Gov. Andrew Cuomo signed bills on Friday that will allow for stricter laws regulating pet dealers and create a state license for behavior analysts that specialize in autism disorders.
The bills were among the final pieces of legislation from 2013 that Cuomo had yet to sign or veto.
The new autism law will establish a new state licensing program for providers who specialize in behavior services for those who fall on within the autism spectrum. A behavior analyst would have to hold a master’s degree to qualify for a license, while a separate state certificate for behavior analyst assistants would be available to those with a four-year degree.
Cuomo’s approval makes New York the ninth state to establish a licensing program for behavior analysts.
“By creating this new professional licensure, we have taken a major step in ensuring that the thousands of children in New York who have been diagnosed with autism can receive the therapies they deserve,” Assembly Majority Leader Joseph Morelle, D-Irondequoit, Monroe County, said in a statement. Morelle was the lead Assembly sponsor of the bill.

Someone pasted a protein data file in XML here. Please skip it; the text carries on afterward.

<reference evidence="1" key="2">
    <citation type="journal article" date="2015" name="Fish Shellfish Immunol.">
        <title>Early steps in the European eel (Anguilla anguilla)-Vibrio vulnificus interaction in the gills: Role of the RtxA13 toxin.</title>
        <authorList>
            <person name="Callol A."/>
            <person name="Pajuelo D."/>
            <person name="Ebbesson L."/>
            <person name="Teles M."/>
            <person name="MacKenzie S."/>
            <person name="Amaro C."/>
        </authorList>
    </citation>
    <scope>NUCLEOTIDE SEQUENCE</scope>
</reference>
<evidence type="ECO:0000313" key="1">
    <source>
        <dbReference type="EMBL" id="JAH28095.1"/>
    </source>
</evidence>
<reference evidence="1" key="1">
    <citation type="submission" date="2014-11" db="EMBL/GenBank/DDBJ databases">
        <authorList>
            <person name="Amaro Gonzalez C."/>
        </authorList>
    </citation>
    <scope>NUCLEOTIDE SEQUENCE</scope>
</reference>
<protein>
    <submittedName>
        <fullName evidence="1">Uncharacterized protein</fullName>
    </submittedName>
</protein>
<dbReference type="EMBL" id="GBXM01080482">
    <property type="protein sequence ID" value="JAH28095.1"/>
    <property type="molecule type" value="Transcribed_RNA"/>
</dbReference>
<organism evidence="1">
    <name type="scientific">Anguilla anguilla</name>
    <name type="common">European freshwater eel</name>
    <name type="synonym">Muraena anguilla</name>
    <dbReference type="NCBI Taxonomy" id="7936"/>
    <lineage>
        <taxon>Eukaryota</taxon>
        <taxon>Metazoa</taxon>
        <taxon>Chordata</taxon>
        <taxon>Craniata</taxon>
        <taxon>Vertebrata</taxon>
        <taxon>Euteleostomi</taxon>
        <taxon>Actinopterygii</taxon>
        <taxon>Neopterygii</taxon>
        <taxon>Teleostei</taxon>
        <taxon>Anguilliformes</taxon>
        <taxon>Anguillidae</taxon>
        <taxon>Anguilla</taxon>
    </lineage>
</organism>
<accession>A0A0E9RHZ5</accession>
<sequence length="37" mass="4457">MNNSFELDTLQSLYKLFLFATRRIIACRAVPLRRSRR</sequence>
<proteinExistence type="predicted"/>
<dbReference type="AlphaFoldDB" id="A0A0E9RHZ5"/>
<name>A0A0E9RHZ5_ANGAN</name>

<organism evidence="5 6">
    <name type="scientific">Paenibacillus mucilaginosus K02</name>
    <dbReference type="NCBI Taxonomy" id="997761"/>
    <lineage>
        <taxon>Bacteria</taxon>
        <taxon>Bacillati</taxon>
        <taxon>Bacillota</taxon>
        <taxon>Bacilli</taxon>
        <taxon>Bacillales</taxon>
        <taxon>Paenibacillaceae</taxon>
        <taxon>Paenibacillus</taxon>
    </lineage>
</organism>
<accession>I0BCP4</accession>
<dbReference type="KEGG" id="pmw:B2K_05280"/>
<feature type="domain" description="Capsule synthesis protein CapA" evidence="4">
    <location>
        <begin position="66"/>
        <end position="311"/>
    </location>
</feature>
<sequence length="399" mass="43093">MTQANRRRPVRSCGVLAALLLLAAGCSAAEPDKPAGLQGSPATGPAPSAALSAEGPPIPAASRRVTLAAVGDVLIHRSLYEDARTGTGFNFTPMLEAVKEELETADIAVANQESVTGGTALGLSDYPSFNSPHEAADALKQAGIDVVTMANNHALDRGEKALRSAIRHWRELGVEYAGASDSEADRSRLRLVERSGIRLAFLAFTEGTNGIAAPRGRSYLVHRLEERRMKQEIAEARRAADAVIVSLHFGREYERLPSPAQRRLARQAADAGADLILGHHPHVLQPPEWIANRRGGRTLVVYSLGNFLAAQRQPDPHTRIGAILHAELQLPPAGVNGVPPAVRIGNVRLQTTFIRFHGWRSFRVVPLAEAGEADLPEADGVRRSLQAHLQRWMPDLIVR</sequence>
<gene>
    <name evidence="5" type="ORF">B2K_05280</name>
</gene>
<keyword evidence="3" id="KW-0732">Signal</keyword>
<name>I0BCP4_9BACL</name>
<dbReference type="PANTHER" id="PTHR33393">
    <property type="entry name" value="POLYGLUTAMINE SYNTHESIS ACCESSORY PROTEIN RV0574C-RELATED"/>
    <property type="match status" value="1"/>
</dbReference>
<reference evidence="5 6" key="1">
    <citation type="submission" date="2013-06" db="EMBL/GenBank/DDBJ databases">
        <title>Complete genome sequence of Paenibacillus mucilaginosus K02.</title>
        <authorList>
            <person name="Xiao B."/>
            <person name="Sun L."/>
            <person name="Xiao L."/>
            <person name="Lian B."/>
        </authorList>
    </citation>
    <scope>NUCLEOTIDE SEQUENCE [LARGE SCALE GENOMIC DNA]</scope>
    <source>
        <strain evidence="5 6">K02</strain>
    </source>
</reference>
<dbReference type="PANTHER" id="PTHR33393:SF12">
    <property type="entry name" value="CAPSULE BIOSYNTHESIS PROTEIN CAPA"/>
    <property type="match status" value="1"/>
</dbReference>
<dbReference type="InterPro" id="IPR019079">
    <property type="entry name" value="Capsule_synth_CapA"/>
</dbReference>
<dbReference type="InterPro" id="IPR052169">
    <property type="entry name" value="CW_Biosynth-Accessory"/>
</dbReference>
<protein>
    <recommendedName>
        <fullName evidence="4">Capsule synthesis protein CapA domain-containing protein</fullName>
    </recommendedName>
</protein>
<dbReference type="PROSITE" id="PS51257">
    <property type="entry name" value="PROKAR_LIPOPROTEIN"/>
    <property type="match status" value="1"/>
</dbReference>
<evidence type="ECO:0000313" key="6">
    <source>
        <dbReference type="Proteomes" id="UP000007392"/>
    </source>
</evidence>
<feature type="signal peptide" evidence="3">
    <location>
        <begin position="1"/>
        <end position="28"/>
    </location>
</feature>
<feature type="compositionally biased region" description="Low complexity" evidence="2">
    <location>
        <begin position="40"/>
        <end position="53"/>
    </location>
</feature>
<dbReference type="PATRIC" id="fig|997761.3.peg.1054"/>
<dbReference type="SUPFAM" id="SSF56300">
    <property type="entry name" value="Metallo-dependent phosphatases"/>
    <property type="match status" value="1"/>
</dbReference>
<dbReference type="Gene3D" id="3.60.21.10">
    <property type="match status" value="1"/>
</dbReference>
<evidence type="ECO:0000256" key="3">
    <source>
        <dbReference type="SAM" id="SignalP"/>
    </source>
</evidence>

The pet dealer law will allow local governments to pass laws regulating the pet industry within their borders, with the idea of cracking down on unlicensed “puppy mills” that have gone undetected by the state. Previously, municipalities weren’t permitted to pass laws governing the pet industry, with the state having sole regulatory power.
“The puppy mill industry wanted to keep the state law unchanged because it allowed maximum profit and minimum accountability,” said Matt Bershadker, president and CEO of the American Society for the Prevention of Cruelty to Animals. “But with this law, we’ll be able to keep a closer eye on these operations, stop inhumane practices, and undoubtedly save many lives.”
Cuomo was also expected to approve a bill Friday that will allow young sex-trafficking victims charged with prostitution crimes to be treated in Family Court, which would allow them to be assigned services rather than face jail time. The bill applies to 16- and 17-year-olds, bringing them in line with those aged 15 and younger.
At least two bills were expected to be vetoed by Cuomo late Friday, including one that would abolish the international Peace Bridge Authority, a joint panel of Canadians and New Yorkers that oversees the bridge spanning Buffalo and Fort Erie, Ontario. The bill was passed by the Legislature when the two factions were sparring over future Peace Bridge construction, but a later agreement called for the legislation to be vetoed.
Another bill that would have extended a retroactive tax break to the Talmud Torah Ohr Yochanan congregation in Ramapo, Rockland County, was likely to be rejected by Cuomo. The sponsors of the bill—Sen. David Carlucci, D-Clarkstown, and Assemblywoman Ellen Jaffee, D-Suffern—backed off of their support for the legislation after it was revealed the congregation had illegally converted a single-family home into a school.